Vlad the Impaler Was No Sexy 'True Blood' Vampire

Vlad the Impaler gets a pretty bad name and with good reason. The 15th century Romanian warlord was the inspiration for Bram Stoker's Dracula and an all-around cruel man who is most famous for impaling people (nice claim to fame, eh?). Prince Charles is now claiming to share lineage with the cruel nobleman in order to save the Romanian forests. It's a fascinating and somewhat frightening allegation when one considers the cruelty Vlad displayed. 

Vlad III Vlad Dracula and Vlad the Impaler (all names referring to him) was born in late 1431 in the citadel of Sighisoara, Transylvania. His cruelty became legendary and inspired Dracula, but he was actually far, far more sinister than a vampire who drinks only blood to live.

Here are some things you may not know about the real-life "Dracula." WARNING: These aren't for the weak-stomached.

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  • He wasn't immediately intrigued by impalement: As a teenager, he found impalement disgusting, according to Court TV. Still he became used to the punishment that involved piercing a body lengthwise with a sharpened pole. The victim then died a painful death on the pole and it was often slow. Men were usually struck through the rectum, women through the vagina. "Dracula enjoyed watched the victims squirm, scream, hemorrhage, then die. He saw the crows pick at their carcasses that often remained under the hot Turkish sun until they were only blistered meat." Awesome.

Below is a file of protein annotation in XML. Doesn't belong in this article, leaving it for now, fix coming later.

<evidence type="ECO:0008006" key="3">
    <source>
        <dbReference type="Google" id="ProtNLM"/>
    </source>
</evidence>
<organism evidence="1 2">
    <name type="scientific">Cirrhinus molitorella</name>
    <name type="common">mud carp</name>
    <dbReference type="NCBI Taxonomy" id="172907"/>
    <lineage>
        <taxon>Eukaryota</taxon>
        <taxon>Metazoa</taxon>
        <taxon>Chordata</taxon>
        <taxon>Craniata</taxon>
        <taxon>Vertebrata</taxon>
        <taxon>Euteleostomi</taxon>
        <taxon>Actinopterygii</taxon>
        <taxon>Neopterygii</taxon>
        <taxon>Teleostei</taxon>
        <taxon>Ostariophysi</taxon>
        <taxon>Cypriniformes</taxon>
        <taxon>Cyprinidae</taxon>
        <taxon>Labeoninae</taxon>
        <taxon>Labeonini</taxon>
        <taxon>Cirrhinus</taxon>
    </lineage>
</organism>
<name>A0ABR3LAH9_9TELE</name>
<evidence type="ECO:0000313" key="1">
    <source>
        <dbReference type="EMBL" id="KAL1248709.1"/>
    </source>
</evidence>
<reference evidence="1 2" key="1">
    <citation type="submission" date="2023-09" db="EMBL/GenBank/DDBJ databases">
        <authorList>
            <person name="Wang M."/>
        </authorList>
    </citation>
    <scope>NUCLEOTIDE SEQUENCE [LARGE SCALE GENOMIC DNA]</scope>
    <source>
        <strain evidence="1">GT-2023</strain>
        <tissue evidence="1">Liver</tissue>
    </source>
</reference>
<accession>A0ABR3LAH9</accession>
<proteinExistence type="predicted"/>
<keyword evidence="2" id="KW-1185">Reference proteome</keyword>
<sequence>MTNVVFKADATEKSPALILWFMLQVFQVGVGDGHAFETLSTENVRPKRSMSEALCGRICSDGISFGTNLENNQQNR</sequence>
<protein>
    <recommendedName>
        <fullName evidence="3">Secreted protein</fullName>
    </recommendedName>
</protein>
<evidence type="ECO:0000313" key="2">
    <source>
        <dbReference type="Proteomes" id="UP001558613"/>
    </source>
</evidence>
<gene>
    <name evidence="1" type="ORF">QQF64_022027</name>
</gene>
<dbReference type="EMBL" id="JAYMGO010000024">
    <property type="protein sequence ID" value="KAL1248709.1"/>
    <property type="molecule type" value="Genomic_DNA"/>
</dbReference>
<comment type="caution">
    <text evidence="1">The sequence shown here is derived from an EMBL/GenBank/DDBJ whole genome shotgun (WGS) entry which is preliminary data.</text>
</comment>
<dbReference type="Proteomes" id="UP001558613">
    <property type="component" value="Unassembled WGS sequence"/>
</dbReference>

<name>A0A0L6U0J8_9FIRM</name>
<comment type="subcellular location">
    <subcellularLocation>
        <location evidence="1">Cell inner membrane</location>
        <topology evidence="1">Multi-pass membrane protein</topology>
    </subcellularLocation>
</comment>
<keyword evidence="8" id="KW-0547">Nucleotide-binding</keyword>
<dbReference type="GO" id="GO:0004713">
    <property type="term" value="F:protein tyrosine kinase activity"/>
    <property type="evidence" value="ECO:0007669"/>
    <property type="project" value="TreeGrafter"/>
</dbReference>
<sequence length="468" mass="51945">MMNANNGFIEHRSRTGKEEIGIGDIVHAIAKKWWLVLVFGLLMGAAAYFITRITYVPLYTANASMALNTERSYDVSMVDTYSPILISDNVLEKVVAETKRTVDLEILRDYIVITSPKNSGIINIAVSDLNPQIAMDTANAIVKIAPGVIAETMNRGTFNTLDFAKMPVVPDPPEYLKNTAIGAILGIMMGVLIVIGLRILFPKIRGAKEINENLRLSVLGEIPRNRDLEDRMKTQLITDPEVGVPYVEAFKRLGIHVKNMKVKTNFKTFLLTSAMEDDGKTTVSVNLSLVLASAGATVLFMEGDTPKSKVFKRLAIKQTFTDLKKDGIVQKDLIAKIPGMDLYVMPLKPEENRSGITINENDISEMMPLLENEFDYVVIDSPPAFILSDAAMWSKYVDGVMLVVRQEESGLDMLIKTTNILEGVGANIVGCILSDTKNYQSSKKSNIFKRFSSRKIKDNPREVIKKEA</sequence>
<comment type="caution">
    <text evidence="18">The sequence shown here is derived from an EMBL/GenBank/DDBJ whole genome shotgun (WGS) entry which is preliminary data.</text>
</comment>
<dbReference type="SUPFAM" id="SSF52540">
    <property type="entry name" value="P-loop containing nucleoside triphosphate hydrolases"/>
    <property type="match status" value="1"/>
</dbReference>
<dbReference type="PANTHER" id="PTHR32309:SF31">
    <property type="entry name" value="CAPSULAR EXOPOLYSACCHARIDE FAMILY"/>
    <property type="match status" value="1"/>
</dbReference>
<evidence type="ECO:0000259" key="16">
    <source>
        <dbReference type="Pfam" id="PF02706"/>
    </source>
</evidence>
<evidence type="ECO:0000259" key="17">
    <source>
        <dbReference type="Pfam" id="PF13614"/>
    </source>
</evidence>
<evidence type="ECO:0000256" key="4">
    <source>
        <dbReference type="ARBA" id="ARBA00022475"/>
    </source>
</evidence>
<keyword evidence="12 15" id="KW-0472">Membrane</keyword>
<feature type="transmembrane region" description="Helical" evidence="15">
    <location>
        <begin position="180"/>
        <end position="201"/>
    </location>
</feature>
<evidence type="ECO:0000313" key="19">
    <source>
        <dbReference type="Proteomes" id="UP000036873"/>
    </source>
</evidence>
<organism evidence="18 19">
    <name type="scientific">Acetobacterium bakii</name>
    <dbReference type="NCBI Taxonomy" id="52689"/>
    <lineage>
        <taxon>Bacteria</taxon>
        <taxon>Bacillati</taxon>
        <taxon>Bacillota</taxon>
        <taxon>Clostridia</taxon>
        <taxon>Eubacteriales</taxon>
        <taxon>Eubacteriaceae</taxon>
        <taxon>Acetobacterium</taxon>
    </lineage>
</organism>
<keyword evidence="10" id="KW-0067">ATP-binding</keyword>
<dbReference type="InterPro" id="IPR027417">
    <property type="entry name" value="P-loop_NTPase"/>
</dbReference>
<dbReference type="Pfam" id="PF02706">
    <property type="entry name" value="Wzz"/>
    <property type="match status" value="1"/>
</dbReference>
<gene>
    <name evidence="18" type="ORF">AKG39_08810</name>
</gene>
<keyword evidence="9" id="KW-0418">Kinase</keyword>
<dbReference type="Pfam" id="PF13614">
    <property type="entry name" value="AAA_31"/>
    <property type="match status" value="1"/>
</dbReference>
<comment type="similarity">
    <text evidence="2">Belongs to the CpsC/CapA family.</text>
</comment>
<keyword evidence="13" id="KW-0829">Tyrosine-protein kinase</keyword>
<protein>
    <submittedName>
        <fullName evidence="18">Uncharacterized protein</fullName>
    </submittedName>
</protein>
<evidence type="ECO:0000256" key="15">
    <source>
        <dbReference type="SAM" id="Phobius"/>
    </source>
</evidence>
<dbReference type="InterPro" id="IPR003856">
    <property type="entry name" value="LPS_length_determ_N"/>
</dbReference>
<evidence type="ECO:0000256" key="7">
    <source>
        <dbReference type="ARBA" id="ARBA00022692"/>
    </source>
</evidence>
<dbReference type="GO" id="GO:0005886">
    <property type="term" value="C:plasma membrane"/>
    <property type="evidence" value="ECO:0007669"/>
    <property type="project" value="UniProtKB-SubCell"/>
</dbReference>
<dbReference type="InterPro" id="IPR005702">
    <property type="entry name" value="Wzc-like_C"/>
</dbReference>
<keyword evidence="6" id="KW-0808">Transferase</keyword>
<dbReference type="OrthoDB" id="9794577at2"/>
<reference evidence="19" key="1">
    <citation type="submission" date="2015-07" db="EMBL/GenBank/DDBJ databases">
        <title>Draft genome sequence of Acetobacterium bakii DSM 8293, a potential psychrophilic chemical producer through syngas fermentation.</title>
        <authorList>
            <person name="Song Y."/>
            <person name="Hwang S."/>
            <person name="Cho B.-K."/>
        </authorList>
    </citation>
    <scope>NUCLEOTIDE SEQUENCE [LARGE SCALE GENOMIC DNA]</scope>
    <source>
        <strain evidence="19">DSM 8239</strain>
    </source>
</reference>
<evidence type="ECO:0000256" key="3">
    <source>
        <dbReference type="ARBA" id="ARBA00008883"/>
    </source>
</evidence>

• He nailed turbans to heads: When visiting ambassadors from Turkey neglected to remove their turbans in his presence because it was their custom to keep them on, he had their turbans nailed to their heads with small iron nails and sent them home that way. Can you say OUCH? Politically correct Vlad the Impaler was not.
  • He slit open his mistress: In an effort to please him, his mistress told him she was pregnant. To prove it, he slit her open and let her die in agony. She wasn't, in fact, pregnant. So clearly, she deserved it, right?
  • The Golden Cup: Dracula had a golden cup placed near the fountain in a deserted square of Targoviste. People were so scared of him, no one even stole it!
  • He hated "lazy" women: When Dracula saw a man working in the fields wearing too short a caftan, he asked whether or not he had a wife. He said he did and Vlad brought the wife in and asked her what she did all day. Though she said she did the washing, baking, and sewing, Vlad told her she was a liar and cited her husband's short caftan as evidence of her laziness and dishonesty. He had her impaled and forced another woman to marry him, saying if she didn't work, she would also be impaled.

Sounds like a fun guy, no? And as a bonus: Vlad liked to dine among his impaled victims, some of whom were long dead, others of whom were still dying. Bon appetit!

Did you know these stories?


Image via secretagentmoof/Flickr

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